Child representatives in the Children's Court
How is a child representative appointed?
The magistrate decides whether a child should have their own lawyer. However, as a parent, you can ask for the magistrate to appoint a lawyer. The magistrate will consider your request. The Department of Communities, Child Protection can also ask for your child to have a lawyer appointed.
Do I have to pay for a lawyer for my child?
No, in protection and care Children’s Court cases you do not have to pay for your child’s lawyer.
What must the lawyer tell the court?
If the lawyer is acting in your child's best interests, the lawyer must tell the court:
- all the key information about your child's background and current situation, and
- what they think is in your child’s best interests
to help the court decide what will be best for your child.
If acting on instructions, the lawyer must tell the court your child’s instructions just as a lawyer for an adult would do.
What if my children want different things?
If your children want different things the same lawyer may not be able to represent them, especially if they are acting on instructions.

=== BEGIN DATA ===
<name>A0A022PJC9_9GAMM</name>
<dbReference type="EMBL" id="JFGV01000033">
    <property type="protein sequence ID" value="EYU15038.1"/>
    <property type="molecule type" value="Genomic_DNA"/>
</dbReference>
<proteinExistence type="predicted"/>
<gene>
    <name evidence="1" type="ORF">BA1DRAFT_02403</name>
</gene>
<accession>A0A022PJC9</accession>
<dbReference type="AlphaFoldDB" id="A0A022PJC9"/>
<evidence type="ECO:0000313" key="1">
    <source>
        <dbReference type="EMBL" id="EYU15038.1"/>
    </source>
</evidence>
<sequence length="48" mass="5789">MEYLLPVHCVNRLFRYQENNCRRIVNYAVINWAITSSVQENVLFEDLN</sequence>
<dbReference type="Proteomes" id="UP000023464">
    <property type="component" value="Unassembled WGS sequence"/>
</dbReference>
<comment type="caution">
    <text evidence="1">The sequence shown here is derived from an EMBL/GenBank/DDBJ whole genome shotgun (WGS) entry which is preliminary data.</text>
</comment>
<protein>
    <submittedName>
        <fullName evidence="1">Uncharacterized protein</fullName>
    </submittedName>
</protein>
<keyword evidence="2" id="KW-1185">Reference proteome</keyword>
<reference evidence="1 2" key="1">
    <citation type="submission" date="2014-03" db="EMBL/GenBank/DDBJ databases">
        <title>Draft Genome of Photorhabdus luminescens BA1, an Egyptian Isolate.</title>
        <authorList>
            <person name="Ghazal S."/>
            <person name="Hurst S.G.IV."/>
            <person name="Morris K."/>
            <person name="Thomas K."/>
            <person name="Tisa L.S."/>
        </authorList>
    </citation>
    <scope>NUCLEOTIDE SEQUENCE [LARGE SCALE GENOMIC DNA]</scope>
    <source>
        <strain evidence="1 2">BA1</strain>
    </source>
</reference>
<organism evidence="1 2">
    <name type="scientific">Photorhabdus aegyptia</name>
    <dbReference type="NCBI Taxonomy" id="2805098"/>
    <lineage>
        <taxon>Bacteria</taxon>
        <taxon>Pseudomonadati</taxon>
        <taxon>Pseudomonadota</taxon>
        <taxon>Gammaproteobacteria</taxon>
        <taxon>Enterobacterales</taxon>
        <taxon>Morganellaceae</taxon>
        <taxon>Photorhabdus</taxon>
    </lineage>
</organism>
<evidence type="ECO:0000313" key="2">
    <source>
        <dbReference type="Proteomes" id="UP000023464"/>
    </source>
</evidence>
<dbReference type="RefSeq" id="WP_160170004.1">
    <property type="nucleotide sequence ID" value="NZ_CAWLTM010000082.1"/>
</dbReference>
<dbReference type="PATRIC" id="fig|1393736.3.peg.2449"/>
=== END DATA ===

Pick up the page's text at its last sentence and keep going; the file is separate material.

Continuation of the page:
If this happens the lawyer will let the court know. The court may have to arrange for a new lawyer for one or all your children.
What can I do if a child representative is appointed?
You can help your child by not asking them about what they said to the child representative.
If your child is living with you:
- make sure they attend all appointments arranged by the child representative, and
- allow your child to freely contact the child representative and talk in private.
- Keep em Safe Fact sheet : What do lawyers do in child protection cases?
- Guidelines for Child Representatives – for information on what the court expects of child representatives. The Children’s Court of WA has approved these guidelines.
Reviewed: 9 November 2023